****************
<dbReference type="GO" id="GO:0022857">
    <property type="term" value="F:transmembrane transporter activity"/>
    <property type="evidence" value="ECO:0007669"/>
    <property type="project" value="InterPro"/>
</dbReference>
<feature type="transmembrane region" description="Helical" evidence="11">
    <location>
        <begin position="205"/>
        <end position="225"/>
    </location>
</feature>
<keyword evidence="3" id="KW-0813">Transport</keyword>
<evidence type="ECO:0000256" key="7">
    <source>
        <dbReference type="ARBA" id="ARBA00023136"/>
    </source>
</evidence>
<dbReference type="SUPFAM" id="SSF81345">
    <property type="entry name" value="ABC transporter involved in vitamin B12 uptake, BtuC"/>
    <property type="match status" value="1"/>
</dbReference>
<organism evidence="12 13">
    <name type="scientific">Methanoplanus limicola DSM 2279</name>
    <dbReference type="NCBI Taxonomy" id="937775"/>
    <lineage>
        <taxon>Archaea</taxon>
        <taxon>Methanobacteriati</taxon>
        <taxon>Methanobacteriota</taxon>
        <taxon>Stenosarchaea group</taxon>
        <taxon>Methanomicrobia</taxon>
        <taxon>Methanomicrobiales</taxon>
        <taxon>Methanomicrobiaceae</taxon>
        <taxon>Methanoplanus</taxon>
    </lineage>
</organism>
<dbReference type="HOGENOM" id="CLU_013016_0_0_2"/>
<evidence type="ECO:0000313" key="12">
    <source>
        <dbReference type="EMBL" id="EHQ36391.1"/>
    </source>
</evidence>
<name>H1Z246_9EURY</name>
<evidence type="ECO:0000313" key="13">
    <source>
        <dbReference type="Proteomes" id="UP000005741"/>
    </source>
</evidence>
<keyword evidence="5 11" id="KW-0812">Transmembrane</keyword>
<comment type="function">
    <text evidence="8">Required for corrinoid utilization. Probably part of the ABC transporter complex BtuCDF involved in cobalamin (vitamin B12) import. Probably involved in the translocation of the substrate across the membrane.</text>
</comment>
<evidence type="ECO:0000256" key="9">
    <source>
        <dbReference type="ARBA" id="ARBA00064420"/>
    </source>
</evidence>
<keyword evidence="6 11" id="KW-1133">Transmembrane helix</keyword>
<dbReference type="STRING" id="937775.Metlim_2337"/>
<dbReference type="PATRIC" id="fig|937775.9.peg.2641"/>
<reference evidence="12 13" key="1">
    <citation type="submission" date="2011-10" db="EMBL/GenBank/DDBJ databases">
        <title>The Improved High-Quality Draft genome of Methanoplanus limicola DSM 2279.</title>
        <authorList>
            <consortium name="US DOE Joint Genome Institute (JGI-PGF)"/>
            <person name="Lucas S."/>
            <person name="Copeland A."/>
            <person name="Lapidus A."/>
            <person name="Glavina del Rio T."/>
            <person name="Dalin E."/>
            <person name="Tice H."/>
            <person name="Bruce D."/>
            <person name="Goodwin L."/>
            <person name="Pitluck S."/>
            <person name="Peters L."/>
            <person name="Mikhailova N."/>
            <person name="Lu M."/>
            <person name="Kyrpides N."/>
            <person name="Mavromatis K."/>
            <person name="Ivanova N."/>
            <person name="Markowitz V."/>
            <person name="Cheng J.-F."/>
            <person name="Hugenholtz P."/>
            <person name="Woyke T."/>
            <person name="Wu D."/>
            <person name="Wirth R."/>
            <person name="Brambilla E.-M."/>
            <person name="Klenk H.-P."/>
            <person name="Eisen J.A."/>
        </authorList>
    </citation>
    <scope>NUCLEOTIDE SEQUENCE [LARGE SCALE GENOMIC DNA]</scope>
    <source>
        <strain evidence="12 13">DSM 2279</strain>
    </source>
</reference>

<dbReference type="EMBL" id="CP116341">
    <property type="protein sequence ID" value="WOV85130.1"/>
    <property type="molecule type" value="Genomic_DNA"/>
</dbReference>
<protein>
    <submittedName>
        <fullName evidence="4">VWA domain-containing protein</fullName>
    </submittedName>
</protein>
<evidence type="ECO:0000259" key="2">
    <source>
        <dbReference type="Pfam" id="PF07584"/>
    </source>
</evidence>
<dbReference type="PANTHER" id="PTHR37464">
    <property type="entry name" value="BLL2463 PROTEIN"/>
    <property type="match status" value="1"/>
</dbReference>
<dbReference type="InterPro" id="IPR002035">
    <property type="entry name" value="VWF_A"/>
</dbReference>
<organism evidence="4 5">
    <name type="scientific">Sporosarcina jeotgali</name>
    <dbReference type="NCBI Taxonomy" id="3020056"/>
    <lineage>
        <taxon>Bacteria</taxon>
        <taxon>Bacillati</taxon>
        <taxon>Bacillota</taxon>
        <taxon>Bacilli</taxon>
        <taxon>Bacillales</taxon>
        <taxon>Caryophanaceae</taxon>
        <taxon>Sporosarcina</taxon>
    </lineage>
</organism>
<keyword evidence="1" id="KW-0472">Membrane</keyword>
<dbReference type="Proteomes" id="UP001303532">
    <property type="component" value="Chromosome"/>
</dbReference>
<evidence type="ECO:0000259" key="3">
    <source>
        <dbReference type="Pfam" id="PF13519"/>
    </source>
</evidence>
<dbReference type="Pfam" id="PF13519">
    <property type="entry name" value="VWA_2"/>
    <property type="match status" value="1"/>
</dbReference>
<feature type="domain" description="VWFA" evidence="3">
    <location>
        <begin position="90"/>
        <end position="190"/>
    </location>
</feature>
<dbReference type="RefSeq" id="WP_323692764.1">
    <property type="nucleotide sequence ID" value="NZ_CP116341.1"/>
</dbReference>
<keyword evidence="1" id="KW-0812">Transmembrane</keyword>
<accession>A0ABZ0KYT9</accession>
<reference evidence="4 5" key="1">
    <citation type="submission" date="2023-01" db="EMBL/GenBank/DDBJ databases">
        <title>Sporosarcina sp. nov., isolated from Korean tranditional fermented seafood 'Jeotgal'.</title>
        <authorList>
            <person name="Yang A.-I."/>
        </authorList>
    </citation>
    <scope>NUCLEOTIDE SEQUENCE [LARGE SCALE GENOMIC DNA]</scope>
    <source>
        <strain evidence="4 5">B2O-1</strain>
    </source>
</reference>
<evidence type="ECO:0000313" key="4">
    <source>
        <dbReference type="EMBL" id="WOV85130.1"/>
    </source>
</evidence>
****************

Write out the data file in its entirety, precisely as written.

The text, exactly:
<dbReference type="GO" id="GO:0022857">
    <property type="term" value="F:transmembrane transporter activity"/>
    <property type="evidence" value="ECO:0007669"/>
    <property type="project" value="InterPro"/>
</dbReference>
<feature type="transmembrane region" description="Helical" evidence="11">
    <location>
        <begin position="205"/>
        <end position="225"/>
    </location>
</feature>
<keyword evidence="3" id="KW-0813">Transport</keyword>
<evidence type="ECO:0000256" key="7">
    <source>
        <dbReference type="ARBA" id="ARBA00023136"/>
    </source>
</evidence>
<dbReference type="SUPFAM" id="SSF81345">
    <property type="entry name" value="ABC transporter involved in vitamin B12 uptake, BtuC"/>
    <property type="match status" value="1"/>
</dbReference>
<organism evidence="12 13">
    <name type="scientific">Methanoplanus limicola DSM 2279</name>
    <dbReference type="NCBI Taxonomy" id="937775"/>
    <lineage>
        <taxon>Archaea</taxon>
        <taxon>Methanobacteriati</taxon>
        <taxon>Methanobacteriota</taxon>
        <taxon>Stenosarchaea group</taxon>
        <taxon>Methanomicrobia</taxon>
        <taxon>Methanomicrobiales</taxon>
        <taxon>Methanomicrobiaceae</taxon>
        <taxon>Methanoplanus</taxon>
    </lineage>
</organism>
<dbReference type="HOGENOM" id="CLU_013016_0_0_2"/>
<evidence type="ECO:0000313" key="12">
    <source>
        <dbReference type="EMBL" id="EHQ36391.1"/>
    </source>
</evidence>
<name>H1Z246_9EURY</name>
<evidence type="ECO:0000313" key="13">
    <source>
        <dbReference type="Proteomes" id="UP000005741"/>
    </source>
</evidence>
<keyword evidence="5 11" id="KW-0812">Transmembrane</keyword>
<comment type="function">
    <text evidence="8">Required for corrinoid utilization. Probably part of the ABC transporter complex BtuCDF involved in cobalamin (vitamin B12) import. Probably involved in the translocation of the substrate across the membrane.</text>
</comment>
<evidence type="ECO:0000256" key="9">
    <source>
        <dbReference type="ARBA" id="ARBA00064420"/>
    </source>
</evidence>
<keyword evidence="6 11" id="KW-1133">Transmembrane helix</keyword>
<dbReference type="STRING" id="937775.Metlim_2337"/>
<dbReference type="PATRIC" id="fig|937775.9.peg.2641"/>
<reference evidence="12 13" key="1">
    <citation type="submission" date="2011-10" db="EMBL/GenBank/DDBJ databases">
        <title>The Improved High-Quality Draft genome of Methanoplanus limicola DSM 2279.</title>
        <authorList>
            <consortium name="US DOE Joint Genome Institute (JGI-PGF)"/>
            <person name="Lucas S."/>
            <person name="Copeland A."/>
            <person name="Lapidus A."/>
            <person name="Glavina del Rio T."/>
            <person name="Dalin E."/>
            <person name="Tice H."/>
            <person name="Bruce D."/>
            <person name="Goodwin L."/>
            <person name="Pitluck S."/>
            <person name="Peters L."/>
            <person name="Mikhailova N."/>
            <person name="Lu M."/>
            <person name="Kyrpides N."/>
            <person name="Mavromatis K."/>
            <person name="Ivanova N."/>
            <person name="Markowitz V."/>
            <person name="Cheng J.-F."/>
            <person name="Hugenholtz P."/>
            <person name="Woyke T."/>
            <person name="Wu D."/>
            <person name="Wirth R."/>
            <person name="Brambilla E.-M."/>
            <person name="Klenk H.-P."/>
            <person name="Eisen J.A."/>
        </authorList>
    </citation>
    <scope>NUCLEOTIDE SEQUENCE [LARGE SCALE GENOMIC DNA]</scope>
    <source>
        <strain evidence="12 13">DSM 2279</strain>
    </source>
</reference>

<dbReference type="EMBL" id="CP116341">
    <property type="protein sequence ID" value="WOV85130.1"/>
    <property type="molecule type" value="Genomic_DNA"/>
</dbReference>
<protein>
    <submittedName>
        <fullName evidence="4">VWA domain-containing protein</fullName>
    </submittedName>
</protein>
<evidence type="ECO:0000259" key="2">
    <source>
        <dbReference type="Pfam" id="PF07584"/>
    </source>
</evidence>
<dbReference type="PANTHER" id="PTHR37464">
    <property type="entry name" value="BLL2463 PROTEIN"/>
    <property type="match status" value="1"/>
</dbReference>
<dbReference type="InterPro" id="IPR002035">
    <property type="entry name" value="VWF_A"/>
</dbReference>
<organism evidence="4 5">
    <name type="scientific">Sporosarcina jeotgali</name>
    <dbReference type="NCBI Taxonomy" id="3020056"/>
    <lineage>
        <taxon>Bacteria</taxon>
        <taxon>Bacillati</taxon>
        <taxon>Bacillota</taxon>
        <taxon>Bacilli</taxon>
        <taxon>Bacillales</taxon>
        <taxon>Caryophanaceae</taxon>
        <taxon>Sporosarcina</taxon>
    </lineage>
</organism>
<keyword evidence="1" id="KW-0472">Membrane</keyword>
<dbReference type="Proteomes" id="UP001303532">
    <property type="component" value="Chromosome"/>
</dbReference>
<evidence type="ECO:0000259" key="3">
    <source>
        <dbReference type="Pfam" id="PF13519"/>
    </source>
</evidence>
<dbReference type="Pfam" id="PF13519">
    <property type="entry name" value="VWA_2"/>
    <property type="match status" value="1"/>
</dbReference>
<feature type="domain" description="VWFA" evidence="3">
    <location>
        <begin position="90"/>
        <end position="190"/>
    </location>
</feature>
<dbReference type="RefSeq" id="WP_323692764.1">
    <property type="nucleotide sequence ID" value="NZ_CP116341.1"/>
</dbReference>
<keyword evidence="1" id="KW-0812">Transmembrane</keyword>
<accession>A0ABZ0KYT9</accession>
<reference evidence="4 5" key="1">
    <citation type="submission" date="2023-01" db="EMBL/GenBank/DDBJ databases">
        <title>Sporosarcina sp. nov., isolated from Korean tranditional fermented seafood 'Jeotgal'.</title>
        <authorList>
            <person name="Yang A.-I."/>
        </authorList>
    </citation>
    <scope>NUCLEOTIDE SEQUENCE [LARGE SCALE GENOMIC DNA]</scope>
    <source>
        <strain evidence="4 5">B2O-1</strain>
    </source>
</reference>
<evidence type="ECO:0000313" key="4">
    <source>
        <dbReference type="EMBL" id="WOV85130.1"/>
    </source>
</evidence>